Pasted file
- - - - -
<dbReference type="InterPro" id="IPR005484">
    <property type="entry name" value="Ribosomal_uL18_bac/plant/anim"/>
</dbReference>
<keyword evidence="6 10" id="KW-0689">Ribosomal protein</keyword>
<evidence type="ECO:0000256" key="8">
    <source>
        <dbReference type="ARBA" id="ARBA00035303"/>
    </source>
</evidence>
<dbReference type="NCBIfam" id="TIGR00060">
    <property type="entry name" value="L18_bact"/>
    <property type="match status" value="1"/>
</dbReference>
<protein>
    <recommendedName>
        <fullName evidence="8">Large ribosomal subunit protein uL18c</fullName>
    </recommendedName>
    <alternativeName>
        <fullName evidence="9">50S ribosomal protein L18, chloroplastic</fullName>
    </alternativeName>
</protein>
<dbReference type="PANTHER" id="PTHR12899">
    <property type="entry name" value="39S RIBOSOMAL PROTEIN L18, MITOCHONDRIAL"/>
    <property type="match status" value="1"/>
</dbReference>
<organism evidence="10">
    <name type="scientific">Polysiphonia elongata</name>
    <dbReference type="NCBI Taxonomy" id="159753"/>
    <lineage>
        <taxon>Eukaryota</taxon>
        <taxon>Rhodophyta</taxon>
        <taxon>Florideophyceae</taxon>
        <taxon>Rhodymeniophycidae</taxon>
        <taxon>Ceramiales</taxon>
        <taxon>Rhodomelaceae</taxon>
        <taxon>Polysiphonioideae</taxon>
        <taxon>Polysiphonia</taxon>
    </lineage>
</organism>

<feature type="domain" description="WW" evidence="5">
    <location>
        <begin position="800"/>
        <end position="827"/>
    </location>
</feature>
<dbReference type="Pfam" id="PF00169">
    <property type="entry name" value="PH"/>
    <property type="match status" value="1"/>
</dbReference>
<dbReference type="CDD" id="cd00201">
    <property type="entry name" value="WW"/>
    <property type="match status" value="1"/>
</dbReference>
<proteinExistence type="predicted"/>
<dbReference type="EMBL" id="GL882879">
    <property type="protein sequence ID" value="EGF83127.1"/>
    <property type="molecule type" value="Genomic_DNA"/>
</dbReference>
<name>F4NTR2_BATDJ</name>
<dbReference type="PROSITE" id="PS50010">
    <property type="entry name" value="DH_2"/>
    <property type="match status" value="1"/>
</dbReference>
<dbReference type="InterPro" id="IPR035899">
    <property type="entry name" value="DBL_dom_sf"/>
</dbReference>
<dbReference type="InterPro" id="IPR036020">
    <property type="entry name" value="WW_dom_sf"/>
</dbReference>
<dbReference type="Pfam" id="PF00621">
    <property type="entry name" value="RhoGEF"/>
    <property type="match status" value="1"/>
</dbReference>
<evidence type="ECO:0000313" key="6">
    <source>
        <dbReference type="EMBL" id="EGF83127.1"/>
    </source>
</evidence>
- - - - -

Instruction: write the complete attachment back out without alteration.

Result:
<dbReference type="InterPro" id="IPR005484">
    <property type="entry name" value="Ribosomal_uL18_bac/plant/anim"/>
</dbReference>
<keyword evidence="6 10" id="KW-0689">Ribosomal protein</keyword>
<evidence type="ECO:0000256" key="8">
    <source>
        <dbReference type="ARBA" id="ARBA00035303"/>
    </source>
</evidence>
<dbReference type="NCBIfam" id="TIGR00060">
    <property type="entry name" value="L18_bact"/>
    <property type="match status" value="1"/>
</dbReference>
<protein>
    <recommendedName>
        <fullName evidence="8">Large ribosomal subunit protein uL18c</fullName>
    </recommendedName>
    <alternativeName>
        <fullName evidence="9">50S ribosomal protein L18, chloroplastic</fullName>
    </alternativeName>
</protein>
<dbReference type="PANTHER" id="PTHR12899">
    <property type="entry name" value="39S RIBOSOMAL PROTEIN L18, MITOCHONDRIAL"/>
    <property type="match status" value="1"/>
</dbReference>
<organism evidence="10">
    <name type="scientific">Polysiphonia elongata</name>
    <dbReference type="NCBI Taxonomy" id="159753"/>
    <lineage>
        <taxon>Eukaryota</taxon>
        <taxon>Rhodophyta</taxon>
        <taxon>Florideophyceae</taxon>
        <taxon>Rhodymeniophycidae</taxon>
        <taxon>Ceramiales</taxon>
        <taxon>Rhodomelaceae</taxon>
        <taxon>Polysiphonioideae</taxon>
        <taxon>Polysiphonia</taxon>
    </lineage>
</organism>

<feature type="domain" description="WW" evidence="5">
    <location>
        <begin position="800"/>
        <end position="827"/>
    </location>
</feature>
<dbReference type="Pfam" id="PF00169">
    <property type="entry name" value="PH"/>
    <property type="match status" value="1"/>
</dbReference>
<dbReference type="CDD" id="cd00201">
    <property type="entry name" value="WW"/>
    <property type="match status" value="1"/>
</dbReference>
<proteinExistence type="predicted"/>
<dbReference type="EMBL" id="GL882879">
    <property type="protein sequence ID" value="EGF83127.1"/>
    <property type="molecule type" value="Genomic_DNA"/>
</dbReference>
<name>F4NTR2_BATDJ</name>
<dbReference type="PROSITE" id="PS50010">
    <property type="entry name" value="DH_2"/>
    <property type="match status" value="1"/>
</dbReference>
<dbReference type="InterPro" id="IPR035899">
    <property type="entry name" value="DBL_dom_sf"/>
</dbReference>
<dbReference type="InterPro" id="IPR036020">
    <property type="entry name" value="WW_dom_sf"/>
</dbReference>
<dbReference type="Pfam" id="PF00621">
    <property type="entry name" value="RhoGEF"/>
    <property type="match status" value="1"/>
</dbReference>
<evidence type="ECO:0000313" key="6">
    <source>
        <dbReference type="EMBL" id="EGF83127.1"/>
    </source>
</evidence>